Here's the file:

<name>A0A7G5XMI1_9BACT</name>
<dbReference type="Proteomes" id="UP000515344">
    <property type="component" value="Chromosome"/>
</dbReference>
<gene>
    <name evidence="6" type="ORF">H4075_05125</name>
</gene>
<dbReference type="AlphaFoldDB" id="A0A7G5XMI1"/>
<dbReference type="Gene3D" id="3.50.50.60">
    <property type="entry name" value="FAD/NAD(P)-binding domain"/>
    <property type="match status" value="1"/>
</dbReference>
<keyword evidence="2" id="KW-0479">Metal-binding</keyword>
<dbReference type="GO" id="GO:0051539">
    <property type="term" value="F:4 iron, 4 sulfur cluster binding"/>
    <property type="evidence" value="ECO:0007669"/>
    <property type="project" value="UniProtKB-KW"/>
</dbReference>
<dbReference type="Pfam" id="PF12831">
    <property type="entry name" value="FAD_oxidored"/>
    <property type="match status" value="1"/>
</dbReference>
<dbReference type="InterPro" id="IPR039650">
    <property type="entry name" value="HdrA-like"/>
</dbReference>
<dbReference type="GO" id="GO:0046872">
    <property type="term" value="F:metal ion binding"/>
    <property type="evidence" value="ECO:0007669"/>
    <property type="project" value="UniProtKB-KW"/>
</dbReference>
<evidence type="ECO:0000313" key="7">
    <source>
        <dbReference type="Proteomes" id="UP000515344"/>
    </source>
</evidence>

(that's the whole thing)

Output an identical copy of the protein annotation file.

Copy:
<name>A0A7G5XMI1_9BACT</name>
<dbReference type="Proteomes" id="UP000515344">
    <property type="component" value="Chromosome"/>
</dbReference>
<gene>
    <name evidence="6" type="ORF">H4075_05125</name>
</gene>
<dbReference type="AlphaFoldDB" id="A0A7G5XMI1"/>
<dbReference type="Gene3D" id="3.50.50.60">
    <property type="entry name" value="FAD/NAD(P)-binding domain"/>
    <property type="match status" value="1"/>
</dbReference>
<keyword evidence="2" id="KW-0479">Metal-binding</keyword>
<dbReference type="GO" id="GO:0051539">
    <property type="term" value="F:4 iron, 4 sulfur cluster binding"/>
    <property type="evidence" value="ECO:0007669"/>
    <property type="project" value="UniProtKB-KW"/>
</dbReference>
<dbReference type="Pfam" id="PF12831">
    <property type="entry name" value="FAD_oxidored"/>
    <property type="match status" value="1"/>
</dbReference>
<dbReference type="InterPro" id="IPR039650">
    <property type="entry name" value="HdrA-like"/>
</dbReference>
<dbReference type="GO" id="GO:0046872">
    <property type="term" value="F:metal ion binding"/>
    <property type="evidence" value="ECO:0007669"/>
    <property type="project" value="UniProtKB-KW"/>
</dbReference>
<evidence type="ECO:0000313" key="7">
    <source>
        <dbReference type="Proteomes" id="UP000515344"/>
    </source>
</evidence>